Continuous Improvement as Culture

The QI can only do so much. Workers on the production line need to be empowered to stop their work and fix problems when they emerge. If the food safety plan is seen as “someone else’s problem,” lapses are bound to occur. This will require building a culture of safety, with every worker aware of their individual responsibility to food safety.

If a worker sees a lapse in safety--if they observe a technician stepping onto the production floor without proper PPE, or notice that a cracked a floor tile--they should have the awareness to immediately call for corrective action. Ultimately, your workforce should strive to become a learning organization, with each lapse spurring all employees to increase their food safety awareness.   

Decide carefully, implement rapidly

When making improvements to the food safety plan, the QI should seek advice from all involved, and weigh the efficacy of potential solutions. Perhaps the staff needs additional sanitation training, or increased oversight of PPE compliance. Maybe maintenance should be required to make periodic surveys of the floor’s condition; maybe the entire floor should be replaced with a more durable surface. Or the solution may be a revision to the daily pre-operational routine to ensure sanitation and address the condition of the production area.

Once the QI decides upon a solution, implementation should be swift. A safety training infrastructure should be in place to help the staff quickly adopt new procedures, and a true learning organization will embrace the opportunity for improvement. Finally, the QI should follow up with an audit of the changes made to the food safety plan.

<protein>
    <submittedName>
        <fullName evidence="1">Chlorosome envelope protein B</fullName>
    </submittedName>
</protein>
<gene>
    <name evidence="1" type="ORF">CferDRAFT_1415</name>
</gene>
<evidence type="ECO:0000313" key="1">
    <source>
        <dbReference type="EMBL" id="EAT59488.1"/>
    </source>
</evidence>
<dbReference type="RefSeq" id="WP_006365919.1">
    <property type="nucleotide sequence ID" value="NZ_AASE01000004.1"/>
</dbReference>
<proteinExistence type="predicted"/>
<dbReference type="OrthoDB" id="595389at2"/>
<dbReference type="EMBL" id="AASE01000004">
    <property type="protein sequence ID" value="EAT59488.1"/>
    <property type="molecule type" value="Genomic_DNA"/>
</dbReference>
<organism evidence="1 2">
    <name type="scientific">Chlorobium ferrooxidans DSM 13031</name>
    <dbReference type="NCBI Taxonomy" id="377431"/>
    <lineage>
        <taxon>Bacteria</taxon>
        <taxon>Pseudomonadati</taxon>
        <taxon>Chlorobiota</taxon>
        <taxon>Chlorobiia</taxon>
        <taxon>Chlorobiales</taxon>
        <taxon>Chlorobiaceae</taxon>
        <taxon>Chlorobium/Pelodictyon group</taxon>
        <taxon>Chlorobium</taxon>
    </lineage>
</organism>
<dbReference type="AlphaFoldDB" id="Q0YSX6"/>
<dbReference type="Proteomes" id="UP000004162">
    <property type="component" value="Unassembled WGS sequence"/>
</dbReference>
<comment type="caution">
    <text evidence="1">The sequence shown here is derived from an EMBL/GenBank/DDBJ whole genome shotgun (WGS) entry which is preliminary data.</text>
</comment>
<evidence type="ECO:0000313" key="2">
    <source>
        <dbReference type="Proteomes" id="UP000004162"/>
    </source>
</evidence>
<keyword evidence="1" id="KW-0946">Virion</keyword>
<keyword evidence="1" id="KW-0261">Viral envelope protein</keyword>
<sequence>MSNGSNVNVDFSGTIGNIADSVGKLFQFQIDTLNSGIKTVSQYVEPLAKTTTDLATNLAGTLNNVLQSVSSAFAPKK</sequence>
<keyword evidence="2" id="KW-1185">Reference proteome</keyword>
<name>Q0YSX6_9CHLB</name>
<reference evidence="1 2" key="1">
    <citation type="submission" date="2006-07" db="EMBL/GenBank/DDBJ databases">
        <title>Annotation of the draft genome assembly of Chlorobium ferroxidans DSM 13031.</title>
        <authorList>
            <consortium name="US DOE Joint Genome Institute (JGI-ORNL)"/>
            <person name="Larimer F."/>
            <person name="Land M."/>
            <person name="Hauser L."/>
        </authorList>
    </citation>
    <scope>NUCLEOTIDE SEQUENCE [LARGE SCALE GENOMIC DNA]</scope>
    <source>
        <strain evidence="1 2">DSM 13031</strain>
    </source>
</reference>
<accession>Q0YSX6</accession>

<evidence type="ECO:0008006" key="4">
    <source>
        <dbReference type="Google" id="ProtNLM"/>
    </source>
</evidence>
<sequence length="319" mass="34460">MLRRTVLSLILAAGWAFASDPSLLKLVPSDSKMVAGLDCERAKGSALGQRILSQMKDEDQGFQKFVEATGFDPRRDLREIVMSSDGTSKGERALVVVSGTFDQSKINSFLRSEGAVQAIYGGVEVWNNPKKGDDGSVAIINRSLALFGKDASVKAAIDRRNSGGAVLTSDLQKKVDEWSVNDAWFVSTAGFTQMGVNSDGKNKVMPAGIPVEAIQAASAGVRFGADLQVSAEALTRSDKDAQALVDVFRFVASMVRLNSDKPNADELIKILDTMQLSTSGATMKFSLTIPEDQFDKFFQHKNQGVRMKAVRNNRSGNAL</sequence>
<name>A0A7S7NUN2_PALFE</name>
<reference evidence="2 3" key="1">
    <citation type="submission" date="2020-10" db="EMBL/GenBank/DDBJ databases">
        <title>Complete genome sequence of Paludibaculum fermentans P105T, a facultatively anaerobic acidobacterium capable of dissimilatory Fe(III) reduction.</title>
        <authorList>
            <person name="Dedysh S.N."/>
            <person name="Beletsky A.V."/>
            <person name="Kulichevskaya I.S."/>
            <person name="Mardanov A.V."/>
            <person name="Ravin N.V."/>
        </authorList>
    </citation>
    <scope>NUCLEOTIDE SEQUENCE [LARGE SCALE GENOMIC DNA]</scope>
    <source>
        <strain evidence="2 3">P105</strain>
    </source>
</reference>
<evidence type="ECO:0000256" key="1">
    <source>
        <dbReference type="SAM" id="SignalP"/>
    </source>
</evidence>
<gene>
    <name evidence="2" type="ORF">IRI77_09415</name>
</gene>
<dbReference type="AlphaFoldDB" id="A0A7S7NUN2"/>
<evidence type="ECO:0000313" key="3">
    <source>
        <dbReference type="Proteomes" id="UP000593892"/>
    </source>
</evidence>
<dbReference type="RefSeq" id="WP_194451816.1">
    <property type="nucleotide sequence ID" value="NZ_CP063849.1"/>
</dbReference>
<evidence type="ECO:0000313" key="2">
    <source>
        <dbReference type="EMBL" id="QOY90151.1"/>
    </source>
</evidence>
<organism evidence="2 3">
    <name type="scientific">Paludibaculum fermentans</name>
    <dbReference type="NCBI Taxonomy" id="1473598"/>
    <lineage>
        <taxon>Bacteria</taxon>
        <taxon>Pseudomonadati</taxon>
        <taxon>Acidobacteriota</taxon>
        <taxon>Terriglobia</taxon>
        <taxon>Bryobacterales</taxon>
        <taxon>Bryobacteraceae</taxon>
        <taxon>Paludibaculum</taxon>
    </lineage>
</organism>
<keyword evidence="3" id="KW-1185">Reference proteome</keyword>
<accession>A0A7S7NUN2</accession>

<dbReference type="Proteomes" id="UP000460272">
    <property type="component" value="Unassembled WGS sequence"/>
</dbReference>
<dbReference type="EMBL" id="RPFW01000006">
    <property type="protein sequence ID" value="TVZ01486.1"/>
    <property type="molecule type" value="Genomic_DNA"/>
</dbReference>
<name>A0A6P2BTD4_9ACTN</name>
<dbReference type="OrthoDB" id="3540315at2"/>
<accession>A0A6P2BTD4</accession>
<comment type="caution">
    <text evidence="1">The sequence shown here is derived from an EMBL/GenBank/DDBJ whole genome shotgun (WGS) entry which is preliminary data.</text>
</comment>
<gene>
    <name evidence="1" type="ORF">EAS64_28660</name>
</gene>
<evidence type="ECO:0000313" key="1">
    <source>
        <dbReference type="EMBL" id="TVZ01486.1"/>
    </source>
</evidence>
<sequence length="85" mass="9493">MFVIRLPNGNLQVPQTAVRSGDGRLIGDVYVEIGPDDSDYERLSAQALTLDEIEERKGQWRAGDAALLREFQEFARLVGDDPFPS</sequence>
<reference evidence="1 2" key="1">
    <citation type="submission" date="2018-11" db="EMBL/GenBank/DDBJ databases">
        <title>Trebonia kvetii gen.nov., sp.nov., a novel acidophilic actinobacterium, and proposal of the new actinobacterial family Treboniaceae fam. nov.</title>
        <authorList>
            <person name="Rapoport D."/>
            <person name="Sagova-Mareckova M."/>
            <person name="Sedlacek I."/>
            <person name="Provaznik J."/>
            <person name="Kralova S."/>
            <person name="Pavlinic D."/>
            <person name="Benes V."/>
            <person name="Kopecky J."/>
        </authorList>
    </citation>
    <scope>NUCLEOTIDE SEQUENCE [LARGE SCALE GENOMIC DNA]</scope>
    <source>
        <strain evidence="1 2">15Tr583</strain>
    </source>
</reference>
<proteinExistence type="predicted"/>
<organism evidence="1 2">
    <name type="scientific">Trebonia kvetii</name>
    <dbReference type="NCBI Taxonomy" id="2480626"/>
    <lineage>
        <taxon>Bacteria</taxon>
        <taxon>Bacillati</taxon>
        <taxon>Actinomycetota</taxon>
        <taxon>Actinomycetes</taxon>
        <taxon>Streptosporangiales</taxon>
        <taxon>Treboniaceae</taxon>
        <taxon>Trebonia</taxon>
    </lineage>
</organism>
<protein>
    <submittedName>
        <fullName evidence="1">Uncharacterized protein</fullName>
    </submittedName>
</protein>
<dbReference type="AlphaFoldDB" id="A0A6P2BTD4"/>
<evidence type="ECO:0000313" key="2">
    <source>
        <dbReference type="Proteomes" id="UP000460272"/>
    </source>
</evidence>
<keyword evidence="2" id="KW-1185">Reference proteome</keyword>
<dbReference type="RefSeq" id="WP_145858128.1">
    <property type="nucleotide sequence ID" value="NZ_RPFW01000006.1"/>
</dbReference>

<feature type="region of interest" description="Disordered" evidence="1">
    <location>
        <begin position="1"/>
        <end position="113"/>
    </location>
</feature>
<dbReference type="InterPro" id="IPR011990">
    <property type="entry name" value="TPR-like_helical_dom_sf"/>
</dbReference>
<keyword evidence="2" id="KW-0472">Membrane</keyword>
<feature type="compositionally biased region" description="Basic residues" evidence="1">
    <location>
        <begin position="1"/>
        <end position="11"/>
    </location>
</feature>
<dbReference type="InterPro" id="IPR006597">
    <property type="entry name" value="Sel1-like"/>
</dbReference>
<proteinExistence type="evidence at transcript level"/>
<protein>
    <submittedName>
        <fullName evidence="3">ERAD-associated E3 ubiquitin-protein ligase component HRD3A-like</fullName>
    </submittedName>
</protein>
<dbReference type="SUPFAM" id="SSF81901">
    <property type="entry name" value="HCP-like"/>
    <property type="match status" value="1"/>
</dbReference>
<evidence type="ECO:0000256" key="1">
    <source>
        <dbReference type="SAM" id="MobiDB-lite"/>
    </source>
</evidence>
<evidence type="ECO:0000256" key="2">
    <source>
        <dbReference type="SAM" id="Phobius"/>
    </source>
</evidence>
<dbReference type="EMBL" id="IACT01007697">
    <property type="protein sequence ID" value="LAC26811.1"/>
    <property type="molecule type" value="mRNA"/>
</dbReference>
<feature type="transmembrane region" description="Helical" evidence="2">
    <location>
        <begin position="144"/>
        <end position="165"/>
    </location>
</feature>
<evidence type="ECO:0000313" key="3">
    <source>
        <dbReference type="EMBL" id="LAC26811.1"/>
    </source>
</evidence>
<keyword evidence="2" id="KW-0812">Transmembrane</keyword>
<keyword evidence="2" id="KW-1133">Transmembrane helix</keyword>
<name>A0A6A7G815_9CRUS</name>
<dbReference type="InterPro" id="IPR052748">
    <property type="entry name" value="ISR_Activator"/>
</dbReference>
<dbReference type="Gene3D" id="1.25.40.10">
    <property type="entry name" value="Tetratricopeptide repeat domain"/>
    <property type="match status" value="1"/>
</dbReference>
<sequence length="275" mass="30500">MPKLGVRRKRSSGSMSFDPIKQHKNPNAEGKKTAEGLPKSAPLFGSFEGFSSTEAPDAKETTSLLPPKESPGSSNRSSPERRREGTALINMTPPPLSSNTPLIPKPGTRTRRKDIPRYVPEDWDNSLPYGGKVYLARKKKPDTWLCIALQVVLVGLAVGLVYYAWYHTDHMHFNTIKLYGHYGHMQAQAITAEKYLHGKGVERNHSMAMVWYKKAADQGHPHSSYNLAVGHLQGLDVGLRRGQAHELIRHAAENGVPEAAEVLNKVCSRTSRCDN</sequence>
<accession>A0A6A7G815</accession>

On to the Next One

The search for contamination risks is never finished, and no set of preventive controls can ever fully guarantee safety. The job of the QI team goes far beyond the implementation and verification of the food safety plan--they must lead the effort to instill a culture of safety that values continuous improvement, food safety, and food safety awareness.

Bill Bremer is a Principal with Kestrel Management’s Chicago area practice and heads Kestrel’s food safety consulting group. In his food compliance roles, he has led compliance and assurance activities to help many food industry companies meet FDA/FSMA, GFSI (i.e., BRC, IFS, FSSC22000, SQF), HACCP, EHS, and overall operations management requirements.

The information contained in this article is intended for general information purposes only and is based on information available as of the initial date of publication. No representation is made that the information or references are complete or remain current. This article is not a substitute for review of current applicable government regulations, industry standards, or other standards specific to your business and/or activities and should not be construed as legal advice or opinion. Readers with specific questions should refer to the applicable standards or consult with an attorney.